European markets are poised to open moderately higher on Tuesday despite following a negative session in Asia overnight on the back of some disappointing trade figures from China.
China recorded a smaller trade surplus than expected in November on weaker than expected exports and a slower decline in imports. While the larger decline in exports is concerning, with weaker demand from abroad suggesting that the global slowdown is not abating, the imports data did offer cause for optimism. While the improvement may partially reflect last year’s sharp decline in commodity prices beginning to fall out of the annual comparison, it does also point to stronger domestic demand, a sign that fiscal and monetary stimulus measures are finally having the desired effect.
Revisions to its third quarter GDP data show that Japan avoided a technical recession in the third quarter as growth was revised up from -0.2% to 0.3%, driven by a sharp swing in business investment compared to the preliminary release. While it is encouraging that businesses are investing more than previously believed which may open the door to higher wages and higher prices going forward, and help the Bank of Japan hits its 2% target, these numbers are far from convincing and suggest that more stimulus, both fiscal and monetary, is needed if Abenomics is to achieve its goal.
WTI and Brent crude prices both fell to their lowest levels since February 2009 on Monday and could face further declines in the coming months after OPEC failed to reach an agreement on production cuts at its semi-annual meeting last week. What’re more, no ceiling was mentioned which suggests the group couldn’t agree on how best to accommodate the return of Iranian oil to the markets now that sanctions have been lifted. This doesn’t bode well for oil producers after a year in which the world has been flooded with oil and storage containers are now nearing capacity, leaving plenty of scope for further sharp declines in oil prices.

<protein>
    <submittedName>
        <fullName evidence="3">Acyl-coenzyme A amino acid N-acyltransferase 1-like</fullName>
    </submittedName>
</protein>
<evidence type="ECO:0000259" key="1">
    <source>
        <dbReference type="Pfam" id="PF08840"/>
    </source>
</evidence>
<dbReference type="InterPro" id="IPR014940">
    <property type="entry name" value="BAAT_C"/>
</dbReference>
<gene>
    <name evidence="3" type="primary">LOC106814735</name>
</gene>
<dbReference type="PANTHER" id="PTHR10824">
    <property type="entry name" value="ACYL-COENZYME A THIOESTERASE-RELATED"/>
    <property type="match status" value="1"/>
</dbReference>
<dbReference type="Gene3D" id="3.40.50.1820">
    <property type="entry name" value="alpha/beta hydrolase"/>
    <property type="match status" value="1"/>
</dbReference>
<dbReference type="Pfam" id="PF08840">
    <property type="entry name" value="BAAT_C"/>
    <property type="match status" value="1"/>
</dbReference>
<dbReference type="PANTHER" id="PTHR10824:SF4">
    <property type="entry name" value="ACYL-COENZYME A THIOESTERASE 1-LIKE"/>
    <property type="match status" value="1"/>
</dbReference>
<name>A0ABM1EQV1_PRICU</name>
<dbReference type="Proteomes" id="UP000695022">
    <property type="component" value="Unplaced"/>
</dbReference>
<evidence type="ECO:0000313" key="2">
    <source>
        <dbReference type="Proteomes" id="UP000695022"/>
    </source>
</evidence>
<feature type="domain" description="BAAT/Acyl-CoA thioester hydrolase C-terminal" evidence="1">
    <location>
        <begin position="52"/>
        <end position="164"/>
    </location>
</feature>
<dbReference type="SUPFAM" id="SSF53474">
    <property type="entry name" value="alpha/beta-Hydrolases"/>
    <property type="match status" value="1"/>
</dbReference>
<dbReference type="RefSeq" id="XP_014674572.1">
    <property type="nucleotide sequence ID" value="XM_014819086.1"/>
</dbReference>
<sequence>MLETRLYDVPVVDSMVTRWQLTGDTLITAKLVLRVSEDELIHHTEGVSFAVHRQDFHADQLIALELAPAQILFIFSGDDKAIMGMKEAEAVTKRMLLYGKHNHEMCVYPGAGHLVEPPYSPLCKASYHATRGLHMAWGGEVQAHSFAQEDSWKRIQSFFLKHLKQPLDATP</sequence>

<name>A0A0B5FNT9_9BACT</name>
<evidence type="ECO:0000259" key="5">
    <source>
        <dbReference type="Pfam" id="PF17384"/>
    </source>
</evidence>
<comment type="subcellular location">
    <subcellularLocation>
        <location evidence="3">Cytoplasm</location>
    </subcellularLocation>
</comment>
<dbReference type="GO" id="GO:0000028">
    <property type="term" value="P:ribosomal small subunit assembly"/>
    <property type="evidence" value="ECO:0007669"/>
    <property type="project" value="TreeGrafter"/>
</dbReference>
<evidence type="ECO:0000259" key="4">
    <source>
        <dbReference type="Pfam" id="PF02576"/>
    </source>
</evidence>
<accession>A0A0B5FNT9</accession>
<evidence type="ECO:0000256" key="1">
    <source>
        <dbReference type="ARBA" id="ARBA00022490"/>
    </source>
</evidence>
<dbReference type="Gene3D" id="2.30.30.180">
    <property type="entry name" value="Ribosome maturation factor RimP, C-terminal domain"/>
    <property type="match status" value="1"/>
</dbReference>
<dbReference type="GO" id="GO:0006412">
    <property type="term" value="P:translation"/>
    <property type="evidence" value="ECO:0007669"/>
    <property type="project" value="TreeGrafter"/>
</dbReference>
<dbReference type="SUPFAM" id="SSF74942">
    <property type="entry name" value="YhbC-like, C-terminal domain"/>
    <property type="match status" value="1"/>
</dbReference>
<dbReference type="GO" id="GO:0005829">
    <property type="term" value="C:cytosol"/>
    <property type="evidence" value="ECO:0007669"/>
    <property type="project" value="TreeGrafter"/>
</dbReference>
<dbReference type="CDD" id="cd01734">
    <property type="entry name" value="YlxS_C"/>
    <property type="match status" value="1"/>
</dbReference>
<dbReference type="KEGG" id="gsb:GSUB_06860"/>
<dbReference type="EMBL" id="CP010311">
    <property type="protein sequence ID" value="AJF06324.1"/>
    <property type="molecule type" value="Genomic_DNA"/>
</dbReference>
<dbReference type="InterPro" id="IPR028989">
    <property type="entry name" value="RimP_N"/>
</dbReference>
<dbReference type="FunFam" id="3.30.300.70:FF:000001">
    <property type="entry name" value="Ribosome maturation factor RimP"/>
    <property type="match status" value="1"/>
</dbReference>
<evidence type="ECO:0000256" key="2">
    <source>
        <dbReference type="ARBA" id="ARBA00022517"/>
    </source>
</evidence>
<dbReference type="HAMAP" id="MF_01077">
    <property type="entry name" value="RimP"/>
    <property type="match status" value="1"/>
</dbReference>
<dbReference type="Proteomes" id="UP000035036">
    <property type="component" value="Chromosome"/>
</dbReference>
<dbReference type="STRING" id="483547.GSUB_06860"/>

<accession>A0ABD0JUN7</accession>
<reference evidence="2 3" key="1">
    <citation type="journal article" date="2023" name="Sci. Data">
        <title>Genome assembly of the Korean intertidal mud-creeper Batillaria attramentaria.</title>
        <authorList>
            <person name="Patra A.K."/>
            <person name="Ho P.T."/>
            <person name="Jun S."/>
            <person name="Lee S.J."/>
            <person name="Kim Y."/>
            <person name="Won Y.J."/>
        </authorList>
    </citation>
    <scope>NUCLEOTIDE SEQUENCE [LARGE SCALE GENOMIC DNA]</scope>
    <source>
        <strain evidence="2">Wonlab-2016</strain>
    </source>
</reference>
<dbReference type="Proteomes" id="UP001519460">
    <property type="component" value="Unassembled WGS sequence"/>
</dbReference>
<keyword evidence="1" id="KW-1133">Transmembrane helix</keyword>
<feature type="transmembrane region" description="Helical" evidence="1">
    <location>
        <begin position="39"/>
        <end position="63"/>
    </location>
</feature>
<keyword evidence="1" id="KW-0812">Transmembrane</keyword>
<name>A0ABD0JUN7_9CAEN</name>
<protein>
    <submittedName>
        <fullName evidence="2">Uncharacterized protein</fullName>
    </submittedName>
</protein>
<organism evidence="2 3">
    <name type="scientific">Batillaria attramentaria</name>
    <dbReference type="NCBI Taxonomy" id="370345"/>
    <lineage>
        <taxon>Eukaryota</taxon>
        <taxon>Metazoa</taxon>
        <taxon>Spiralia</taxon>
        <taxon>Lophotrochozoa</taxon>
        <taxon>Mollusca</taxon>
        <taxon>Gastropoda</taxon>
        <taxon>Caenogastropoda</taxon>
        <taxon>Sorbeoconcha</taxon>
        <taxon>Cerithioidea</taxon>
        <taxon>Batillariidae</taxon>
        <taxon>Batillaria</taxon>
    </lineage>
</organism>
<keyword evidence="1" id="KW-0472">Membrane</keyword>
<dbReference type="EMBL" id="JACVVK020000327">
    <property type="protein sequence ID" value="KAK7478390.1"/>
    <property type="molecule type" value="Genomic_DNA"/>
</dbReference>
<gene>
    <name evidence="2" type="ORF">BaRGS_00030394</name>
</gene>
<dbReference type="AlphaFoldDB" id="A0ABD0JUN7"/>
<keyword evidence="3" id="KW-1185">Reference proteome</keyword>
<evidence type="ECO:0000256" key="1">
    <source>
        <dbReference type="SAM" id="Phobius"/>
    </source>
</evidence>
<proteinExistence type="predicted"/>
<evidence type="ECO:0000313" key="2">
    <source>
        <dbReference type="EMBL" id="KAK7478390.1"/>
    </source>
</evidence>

Once again today, we do have some notable data coming from the US but as is likely to be the case for most of this week, I expect investors to have one eye on next week’s Federal Reserve meeting and therefore position themselves accordingly. This morning we’ve got manufacturing and industrial production figures from the U.K., which are expected to highlight the ongoing challenges facing the sector. Fortunately, manufacturing does only account for around 9% of U.K. GDP and so it shouldn’t weigh too heavily on overall economic activity. That said, the Bank of England is clearly concerned about the impact the strong pound is having, hence its decision to hold off on raising interest rates and send a quite dovish message to the markets despite the economy as a whole performing rather well.
We’ll also get the revised third quarter GDP reading for the eurozone this morning which is expected to be unchanged from the previous reading of 0.3%. Sluggish growth is expected to continue in the euro area next year, not helped by the lacklustre efforts from the ECB last week to provide additional stimulus that is so badly required in the region.
For a look at all of today’s economic events, check out our economic calendar .
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